Nature & Joy

Colette & I on Dinedor Hill

Colette & I on Dinedor Hill

Yesterday Colette and I and an old friend of ours trudged through deep snow up to the top of Dinedor Hill. It was so magical to be immersed in the perfection of the natural world. We could tell from the way the snow stuck to the east faces of tree trucks that the wind had first come from that direction and that later it had become very still as more snow piled up deeply on top of tiny twigs. The weight of snow in the silent woodland weighed heavily on branches and from time to time a branch would come crashing down, breaking off with a sharp crack followed by a swooshing sound as it and a load of snow descended to the forest floor. I think we all experienced that pure joy at the shear perfection that the natural world can present us with. Something to treasure.

We returned home and watched Blue Planet Two. Again we were immersed in the perfection of the natural world, but tinged with its fragility and the damage we are doing to it. Seeing a man snorkelling off the coast of Sri Lanka as a pod of about 300 sperm whales swam past was wonderful. A pod this size probably hasn’t been seen since before the days of whaling, a couple of hundred years ago. Individual species and the whole planetary ecosystem can flourish if given the chance. We are a part of that whole interwoven tapestry of life and it is vital for our survival as a species that we treasure and protect it. David Attenborough, in very clear and simple language made the case that we need to stop the pollution and the damage. He and these programmes are an inspiration to millions of people. We need to absorb the message and use it to redirect our politics, our economy and the technologies we utilize. We also need to get out and experience nature first hand, in whatever way we can, in our own neighbourhoods. It is such a source of pure joy and something to celebrate often and deeply.

Time to Exit from Brexit

Farage: Putin's Puppet

Farage: Putin’s Puppet

It is now nearly eighteen months since the Brexit Referendum. The public mood seems to be coming round to the fact that the whole process was so deeply flawed that it should be declared null and void. We should ‘Exit from Brexit’. This will probably happen via a second referendum on the terms of any agreement that the UK government comes to with the EU. One option must be to cancel the whole process and stay within the EU, ideally on exactly the same terms we were on before the referendum of June 2016.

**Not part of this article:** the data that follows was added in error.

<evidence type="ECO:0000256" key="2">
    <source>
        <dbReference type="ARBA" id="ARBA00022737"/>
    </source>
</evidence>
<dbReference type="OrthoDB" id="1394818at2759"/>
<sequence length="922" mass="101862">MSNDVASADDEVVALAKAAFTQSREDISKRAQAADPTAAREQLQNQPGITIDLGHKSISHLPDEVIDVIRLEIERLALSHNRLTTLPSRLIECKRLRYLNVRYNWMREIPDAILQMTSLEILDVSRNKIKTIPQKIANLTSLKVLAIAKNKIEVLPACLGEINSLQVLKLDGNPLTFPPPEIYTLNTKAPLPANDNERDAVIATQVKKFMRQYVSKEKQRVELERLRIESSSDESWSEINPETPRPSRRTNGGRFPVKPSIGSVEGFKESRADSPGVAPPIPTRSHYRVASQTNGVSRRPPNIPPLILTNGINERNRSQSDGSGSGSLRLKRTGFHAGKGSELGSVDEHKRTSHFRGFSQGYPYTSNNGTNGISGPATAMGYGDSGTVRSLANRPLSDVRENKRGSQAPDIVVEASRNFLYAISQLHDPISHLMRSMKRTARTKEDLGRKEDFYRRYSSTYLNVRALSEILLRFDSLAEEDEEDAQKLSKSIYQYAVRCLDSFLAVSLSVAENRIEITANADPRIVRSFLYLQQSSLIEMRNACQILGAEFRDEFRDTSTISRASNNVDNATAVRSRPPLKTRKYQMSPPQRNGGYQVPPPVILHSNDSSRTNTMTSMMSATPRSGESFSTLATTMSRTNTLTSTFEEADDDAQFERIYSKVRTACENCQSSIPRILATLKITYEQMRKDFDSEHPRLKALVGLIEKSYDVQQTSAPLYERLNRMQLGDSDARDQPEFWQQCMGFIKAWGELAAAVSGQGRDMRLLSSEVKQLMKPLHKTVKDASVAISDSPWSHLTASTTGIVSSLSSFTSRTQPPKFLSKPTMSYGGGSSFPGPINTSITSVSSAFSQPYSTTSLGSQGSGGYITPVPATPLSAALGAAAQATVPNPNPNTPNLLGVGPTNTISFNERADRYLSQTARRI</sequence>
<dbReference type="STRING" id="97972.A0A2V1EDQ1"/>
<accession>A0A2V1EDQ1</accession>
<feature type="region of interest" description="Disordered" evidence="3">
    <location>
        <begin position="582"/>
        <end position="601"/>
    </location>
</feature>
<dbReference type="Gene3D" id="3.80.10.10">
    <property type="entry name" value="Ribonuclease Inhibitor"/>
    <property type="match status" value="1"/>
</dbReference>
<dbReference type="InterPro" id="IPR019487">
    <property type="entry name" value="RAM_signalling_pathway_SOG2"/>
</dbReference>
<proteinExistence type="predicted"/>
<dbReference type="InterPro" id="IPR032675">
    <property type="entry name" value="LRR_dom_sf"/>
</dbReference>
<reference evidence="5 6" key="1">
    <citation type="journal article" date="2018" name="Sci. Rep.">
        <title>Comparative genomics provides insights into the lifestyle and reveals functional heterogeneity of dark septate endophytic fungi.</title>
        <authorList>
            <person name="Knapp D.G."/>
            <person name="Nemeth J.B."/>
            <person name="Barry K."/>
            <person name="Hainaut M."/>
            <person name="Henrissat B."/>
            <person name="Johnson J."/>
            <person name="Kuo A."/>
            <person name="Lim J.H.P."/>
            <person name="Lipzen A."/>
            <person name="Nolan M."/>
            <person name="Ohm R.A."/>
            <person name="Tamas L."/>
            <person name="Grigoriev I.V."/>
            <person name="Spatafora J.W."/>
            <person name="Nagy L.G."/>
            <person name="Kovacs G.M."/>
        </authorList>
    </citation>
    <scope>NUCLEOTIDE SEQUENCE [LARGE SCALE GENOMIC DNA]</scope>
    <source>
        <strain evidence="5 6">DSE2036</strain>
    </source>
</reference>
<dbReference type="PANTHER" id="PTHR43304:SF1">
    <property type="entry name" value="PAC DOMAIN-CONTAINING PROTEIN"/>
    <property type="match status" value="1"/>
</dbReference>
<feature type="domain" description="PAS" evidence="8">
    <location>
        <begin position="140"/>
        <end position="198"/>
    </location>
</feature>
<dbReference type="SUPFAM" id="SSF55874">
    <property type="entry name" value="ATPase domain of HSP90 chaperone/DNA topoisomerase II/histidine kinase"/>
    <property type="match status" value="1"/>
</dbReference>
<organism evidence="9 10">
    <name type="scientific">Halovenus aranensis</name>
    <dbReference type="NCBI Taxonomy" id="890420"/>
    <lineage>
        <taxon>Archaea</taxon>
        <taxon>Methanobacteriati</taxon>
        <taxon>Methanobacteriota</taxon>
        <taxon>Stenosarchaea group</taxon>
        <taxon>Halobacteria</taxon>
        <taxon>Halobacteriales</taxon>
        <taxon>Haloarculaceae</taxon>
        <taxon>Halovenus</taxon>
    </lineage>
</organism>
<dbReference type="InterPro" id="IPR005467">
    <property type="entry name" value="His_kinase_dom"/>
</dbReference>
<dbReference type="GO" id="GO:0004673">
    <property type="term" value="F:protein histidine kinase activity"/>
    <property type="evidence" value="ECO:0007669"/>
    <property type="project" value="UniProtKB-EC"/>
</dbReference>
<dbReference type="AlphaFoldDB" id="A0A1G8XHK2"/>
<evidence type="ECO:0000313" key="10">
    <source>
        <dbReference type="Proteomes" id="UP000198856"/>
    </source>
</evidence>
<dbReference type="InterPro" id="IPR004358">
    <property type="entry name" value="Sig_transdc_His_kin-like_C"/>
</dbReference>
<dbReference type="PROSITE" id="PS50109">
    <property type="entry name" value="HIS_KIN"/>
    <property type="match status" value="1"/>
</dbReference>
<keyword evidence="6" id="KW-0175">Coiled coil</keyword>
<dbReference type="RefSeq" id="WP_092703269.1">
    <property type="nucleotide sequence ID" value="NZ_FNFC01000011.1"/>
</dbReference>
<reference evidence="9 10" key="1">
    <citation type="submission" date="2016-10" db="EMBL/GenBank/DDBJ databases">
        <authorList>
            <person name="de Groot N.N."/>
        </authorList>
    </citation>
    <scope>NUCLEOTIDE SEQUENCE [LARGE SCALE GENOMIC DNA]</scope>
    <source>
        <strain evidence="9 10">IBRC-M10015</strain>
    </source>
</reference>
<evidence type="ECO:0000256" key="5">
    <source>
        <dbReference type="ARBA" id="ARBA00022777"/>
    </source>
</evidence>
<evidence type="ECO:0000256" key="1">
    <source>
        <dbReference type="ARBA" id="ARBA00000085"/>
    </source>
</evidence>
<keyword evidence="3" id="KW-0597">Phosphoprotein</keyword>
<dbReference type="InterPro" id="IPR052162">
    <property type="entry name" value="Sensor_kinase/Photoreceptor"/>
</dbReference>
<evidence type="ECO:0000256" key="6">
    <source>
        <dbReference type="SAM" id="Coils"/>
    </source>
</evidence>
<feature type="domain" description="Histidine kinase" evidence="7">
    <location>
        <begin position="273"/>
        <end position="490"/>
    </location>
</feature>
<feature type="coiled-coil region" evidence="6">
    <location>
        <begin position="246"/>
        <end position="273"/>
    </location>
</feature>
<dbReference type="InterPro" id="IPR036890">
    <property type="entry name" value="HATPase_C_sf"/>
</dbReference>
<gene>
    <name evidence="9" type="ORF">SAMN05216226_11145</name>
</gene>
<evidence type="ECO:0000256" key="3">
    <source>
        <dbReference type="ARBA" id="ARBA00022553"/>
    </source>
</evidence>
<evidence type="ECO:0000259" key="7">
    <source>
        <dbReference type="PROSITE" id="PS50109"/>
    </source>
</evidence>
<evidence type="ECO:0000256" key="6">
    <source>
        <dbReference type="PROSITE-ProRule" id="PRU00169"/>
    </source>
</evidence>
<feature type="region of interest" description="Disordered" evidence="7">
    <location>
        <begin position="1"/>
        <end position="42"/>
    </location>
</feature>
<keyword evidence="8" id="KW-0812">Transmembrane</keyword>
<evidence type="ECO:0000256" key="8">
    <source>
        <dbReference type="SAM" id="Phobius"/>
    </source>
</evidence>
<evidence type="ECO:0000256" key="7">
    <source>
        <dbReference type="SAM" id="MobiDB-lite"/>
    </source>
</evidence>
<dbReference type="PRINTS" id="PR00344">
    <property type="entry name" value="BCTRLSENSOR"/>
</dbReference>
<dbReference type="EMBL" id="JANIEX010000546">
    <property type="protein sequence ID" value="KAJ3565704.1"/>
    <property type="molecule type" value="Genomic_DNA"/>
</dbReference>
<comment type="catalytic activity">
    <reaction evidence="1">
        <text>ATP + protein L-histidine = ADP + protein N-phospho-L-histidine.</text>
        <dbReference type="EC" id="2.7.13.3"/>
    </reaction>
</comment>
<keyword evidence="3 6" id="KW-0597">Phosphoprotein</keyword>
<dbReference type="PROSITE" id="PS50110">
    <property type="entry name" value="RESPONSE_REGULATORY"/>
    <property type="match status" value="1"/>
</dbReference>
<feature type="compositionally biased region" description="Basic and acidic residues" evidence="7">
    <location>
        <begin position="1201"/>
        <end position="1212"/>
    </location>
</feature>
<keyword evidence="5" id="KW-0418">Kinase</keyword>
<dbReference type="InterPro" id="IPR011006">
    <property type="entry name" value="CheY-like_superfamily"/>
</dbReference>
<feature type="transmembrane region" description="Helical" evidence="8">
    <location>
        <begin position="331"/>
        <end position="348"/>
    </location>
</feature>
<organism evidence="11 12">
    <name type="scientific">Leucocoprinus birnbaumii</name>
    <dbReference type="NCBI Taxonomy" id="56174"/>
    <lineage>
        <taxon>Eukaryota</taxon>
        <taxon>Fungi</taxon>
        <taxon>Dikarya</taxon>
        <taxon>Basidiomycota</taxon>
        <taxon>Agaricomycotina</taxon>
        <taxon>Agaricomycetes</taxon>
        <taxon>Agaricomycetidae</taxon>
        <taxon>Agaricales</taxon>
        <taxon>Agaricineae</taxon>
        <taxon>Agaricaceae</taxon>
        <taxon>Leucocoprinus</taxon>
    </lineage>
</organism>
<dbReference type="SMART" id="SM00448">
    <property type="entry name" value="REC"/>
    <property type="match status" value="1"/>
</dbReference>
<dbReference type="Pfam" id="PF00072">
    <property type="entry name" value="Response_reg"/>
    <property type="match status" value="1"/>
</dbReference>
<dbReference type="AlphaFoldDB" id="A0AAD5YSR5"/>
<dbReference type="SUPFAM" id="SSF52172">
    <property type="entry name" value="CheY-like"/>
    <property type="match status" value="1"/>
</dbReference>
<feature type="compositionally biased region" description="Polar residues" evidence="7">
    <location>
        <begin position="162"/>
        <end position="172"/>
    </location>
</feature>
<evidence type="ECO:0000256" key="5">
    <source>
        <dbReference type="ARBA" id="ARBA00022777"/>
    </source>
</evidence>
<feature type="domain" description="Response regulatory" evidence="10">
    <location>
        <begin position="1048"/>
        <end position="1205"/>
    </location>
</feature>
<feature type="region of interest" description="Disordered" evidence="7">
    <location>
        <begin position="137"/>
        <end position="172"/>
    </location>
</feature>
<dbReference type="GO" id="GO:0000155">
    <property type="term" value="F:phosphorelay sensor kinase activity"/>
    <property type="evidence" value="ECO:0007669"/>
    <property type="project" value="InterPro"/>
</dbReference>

One of the most interesting themes to emerge over these last eighteen months has been the extent to which the main movers and shakers behind the movement to leave the EU were funded by a strange mix of ultra conservative Americans and the Russian government, cooperating through techniques coming from the weird world of psychological warfare. I would strongly urge readers of this blog to follow the investigative journalism of Carole Cadwalladr, J. J. Patrick, Adam Ramsay and Peter Geoghegan, the barrister and campaigner Jolyon Maugham and the Green MEP Molly Scott Cato. Between them they are doing the job that Woodward and Bernstein did to uncover Watergate. Brexit is part of a global assault on democracy. The Mueller investigation is uncovering the Trump end of this mess, while the Electoral Commission is beginning to investigate the UK end.

The lies that won the Leave campaign their victory are being revealed as just that, lies. The lie that if we left the EU there would be extra money for the NHS was perhaps pivotal in winning it for Leave. It is now clear that there will not be extra money for the NHS. Instead it will be decimated and privatized. The Leave campaign claimed that leaving the EU would be quick, easy and pain free, and now quite the reverse is plainly true. Businesses, scientific agencies, key workers and all manner of opportunities are leaving the UK just as many Remain people pointed out they would.

The one thing that politicians really are influenced by is how people vote. During the month of November there have been 35 council by-elections in Britain. Only eight changed hands, but they are very interesting. The Liberal Democrats gained seven and the Greens one. The Conservatives lost four, Labour two and UKIP two. This represents a gain of eight for the most pro EU parties and a loss of eight for the main parties supporting Leave. Some of the swings have been dramatic. The Conservative vote in Cradley and Bishops Frome collapsed from a high of 81.1 % in 2011 to just 28.8% last month as the Greens made an emphatic gain. The LibDems took seats from UKIP, Conservatives and Labour in vote Leave areas of the country, and they won them with some huge swings. This is only one month and only a few by-elections, but if it is a sign of more to come that could be very significant. It may well be that the public mood is now strongly to remain in the EU. UKIP have totally collapsed, and if Labour and the Conservatives don’t wake up they might follow UKIP onto the fire of a backlash to the Brexit lies and deceit.

Challenging Global Oligarchy

ssange, Trump and Putin: disrupting government and liberal norms. Composite: Geoff Caddick/Jim Watson/Mikhail Metzel/AFP/Getty

Assange, Trump and Putin: disrupting government and liberal norms. Composite: Geoff Caddick/Jim Watson/Mikhail Metzel/AFP/Getty

The Panama Papers, and then the Paradise Papers, reveal much more than just the murky world of how the very wealthy avoid paying tax. They provide an insight into how democracy is being undermined by oligarchy. Phil McDuff, writing in the Guardian, shows how tax havens and offshore accounts have been set up as a direct result of government policy. They could and should be closed down. However, they will not be closed, not until we have some pretty radical political change. We live in a global oligarchy where the institutions of democracy have been captured and are being used to further enrich a tiny class of international billionaires. One might ask why a billionaire would want more money; surely they own every material possession they could possibly desire?